## 23 Reputation

17 years, 101 days

## Thanks!...

Thanks, itsme!

That answers my question here. I had almost come to that workaround yesterday, but was having trouble getting it to execute properly, so you've completely answered that question. I think that's such a useful thing to know how to do.

In following up on pagan's response to that question, I just uploaded my Maple code, which could really benefit from optimisation. Of course I'd appreciate any help with that that you might be able to give.

Very much appreciated! Thanks so much.

Daryl

## Thanks!...

Thanks, itsme!

That answers my question here. I had almost come to that workaround yesterday, but was having trouble getting it to execute properly, so you've completely answered that question. I think that's such a useful thing to know how to do.

In following up on pagan's response to that question, I just uploaded my Maple code, which could really benefit from optimisation. Of course I'd appreciate any help with that that you might be able to give.

Very much appreciated! Thanks so much.

Daryl

## the actual code that's poorly optimised...

Hi Pagan,

Thanks for offering to help with the memory issues in my code. It does perform a numeric calculation. Basically, it starts by reading a file with heights and soil depths on a grid, profiles it to rank the heights of four nearest neighbours to each point and work out the probability that the soil will become saturated, based on soil depth. Then it just goes through and iteratively selects points as saturated (turns 0s to 1s) based on the PDF, and if already saturated it routes through to the lowest unsaturated point along the perimeter of locally connected 1s. It then needs to start over a given number of times and calculate an average pattern of saturation. When that number of Monte Carlo runs is done, I want to calculate a few things, save them, and then change the values of two parameters and start again. As you can see, it's all done in serial, so if it can be optimised to work that way, that would be fantastic.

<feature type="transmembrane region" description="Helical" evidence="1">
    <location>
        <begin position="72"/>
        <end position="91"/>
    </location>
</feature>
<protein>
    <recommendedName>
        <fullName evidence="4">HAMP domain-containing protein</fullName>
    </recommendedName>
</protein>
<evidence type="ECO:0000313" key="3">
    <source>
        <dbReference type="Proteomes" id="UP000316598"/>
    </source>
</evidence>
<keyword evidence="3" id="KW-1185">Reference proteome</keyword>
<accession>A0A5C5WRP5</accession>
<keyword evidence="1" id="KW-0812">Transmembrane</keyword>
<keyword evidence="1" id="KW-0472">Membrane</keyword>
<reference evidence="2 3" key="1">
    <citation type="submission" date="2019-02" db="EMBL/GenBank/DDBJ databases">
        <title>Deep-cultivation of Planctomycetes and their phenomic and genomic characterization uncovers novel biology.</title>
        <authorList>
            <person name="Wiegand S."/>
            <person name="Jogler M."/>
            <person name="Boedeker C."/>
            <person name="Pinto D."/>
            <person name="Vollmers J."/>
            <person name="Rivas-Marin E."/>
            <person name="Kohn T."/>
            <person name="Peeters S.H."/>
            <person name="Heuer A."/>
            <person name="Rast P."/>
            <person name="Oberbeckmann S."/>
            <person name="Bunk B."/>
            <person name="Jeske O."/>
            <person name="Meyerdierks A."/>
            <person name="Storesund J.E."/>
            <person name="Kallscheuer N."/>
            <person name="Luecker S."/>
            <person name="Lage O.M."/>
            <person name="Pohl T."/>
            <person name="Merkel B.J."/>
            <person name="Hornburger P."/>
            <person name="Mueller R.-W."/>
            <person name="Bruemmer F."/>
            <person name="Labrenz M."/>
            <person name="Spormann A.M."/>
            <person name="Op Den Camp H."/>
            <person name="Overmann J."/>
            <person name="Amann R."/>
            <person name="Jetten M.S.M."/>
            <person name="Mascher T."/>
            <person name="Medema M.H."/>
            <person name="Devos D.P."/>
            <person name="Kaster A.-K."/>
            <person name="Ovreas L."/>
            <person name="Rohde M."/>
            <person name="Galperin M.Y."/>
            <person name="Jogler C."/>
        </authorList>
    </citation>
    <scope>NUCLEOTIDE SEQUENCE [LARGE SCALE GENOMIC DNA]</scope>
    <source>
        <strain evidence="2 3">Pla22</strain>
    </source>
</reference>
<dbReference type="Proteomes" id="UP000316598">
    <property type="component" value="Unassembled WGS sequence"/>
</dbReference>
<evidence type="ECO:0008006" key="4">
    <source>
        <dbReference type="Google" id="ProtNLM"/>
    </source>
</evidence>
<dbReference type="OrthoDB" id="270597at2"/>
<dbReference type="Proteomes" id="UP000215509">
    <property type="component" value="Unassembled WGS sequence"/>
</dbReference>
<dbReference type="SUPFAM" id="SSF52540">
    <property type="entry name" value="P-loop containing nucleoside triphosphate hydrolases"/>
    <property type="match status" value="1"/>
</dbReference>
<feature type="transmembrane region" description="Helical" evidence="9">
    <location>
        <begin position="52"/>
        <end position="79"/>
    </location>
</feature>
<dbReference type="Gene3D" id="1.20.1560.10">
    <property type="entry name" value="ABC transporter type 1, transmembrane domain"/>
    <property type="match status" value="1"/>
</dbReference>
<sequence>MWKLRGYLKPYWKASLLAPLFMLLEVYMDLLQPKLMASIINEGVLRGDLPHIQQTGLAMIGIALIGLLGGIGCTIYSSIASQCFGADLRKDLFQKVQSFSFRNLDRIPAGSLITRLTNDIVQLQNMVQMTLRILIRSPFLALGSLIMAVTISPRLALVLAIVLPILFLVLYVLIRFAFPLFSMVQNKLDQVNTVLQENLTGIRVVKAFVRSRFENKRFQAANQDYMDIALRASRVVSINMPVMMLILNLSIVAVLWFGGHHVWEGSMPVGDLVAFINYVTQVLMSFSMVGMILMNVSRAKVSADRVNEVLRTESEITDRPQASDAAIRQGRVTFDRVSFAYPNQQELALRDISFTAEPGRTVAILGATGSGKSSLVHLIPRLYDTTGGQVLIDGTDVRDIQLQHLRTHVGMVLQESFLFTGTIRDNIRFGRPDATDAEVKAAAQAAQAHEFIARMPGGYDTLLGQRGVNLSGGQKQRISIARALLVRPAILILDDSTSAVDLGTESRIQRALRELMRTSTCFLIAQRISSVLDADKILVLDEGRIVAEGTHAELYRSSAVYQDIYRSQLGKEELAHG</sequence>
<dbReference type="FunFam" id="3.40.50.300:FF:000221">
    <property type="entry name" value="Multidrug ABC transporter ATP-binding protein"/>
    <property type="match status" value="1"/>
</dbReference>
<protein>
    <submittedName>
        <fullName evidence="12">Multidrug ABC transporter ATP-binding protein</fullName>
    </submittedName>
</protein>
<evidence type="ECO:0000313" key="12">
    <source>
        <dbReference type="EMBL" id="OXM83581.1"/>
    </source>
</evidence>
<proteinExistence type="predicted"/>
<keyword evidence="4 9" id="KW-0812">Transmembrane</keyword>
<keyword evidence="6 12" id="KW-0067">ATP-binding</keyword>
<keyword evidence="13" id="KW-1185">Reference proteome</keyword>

It's already come a really long way through your suggestions, as I've added datatype=float[8] to a few Arrays and changed evalf to evalhf in a few instances where I was able to do so without causing errors; but the allocated memory is still noticably increasing with each run (albeit by about 5M rather than 100M), and the whole thing could probably go a lot more quickly. One more thing: those few calculations that are performed at the end of a set of Monte Carlo runs with a given set of parameters are sucking up huge amounts of memory, and I can't see why. This wasn't my primary concern, as I need to first be able to run through some number of Monte Carlo runs over the grid of parameters without having to be here to execute that every 20 mins; but it is another looming issue, so if you do see a quick way of making the very last for loop not suck up memory, that would be fantastic.

I've attached my .mw file, along with the .xlsx file that it reads from. I've moved everything into one execution block, but there are really about four parts: the initial physical profiling that ends with a garbage collection that works great; a procedure that gets called in order to determine the extent of the locally connected patch; the Monte Carlo for loop, with a given set of parameters; and then the calcullations that are based on the results with those parameters. Ultimately, I'd write two for loops around these last two steps in order to vary the parameters and get my results in serial.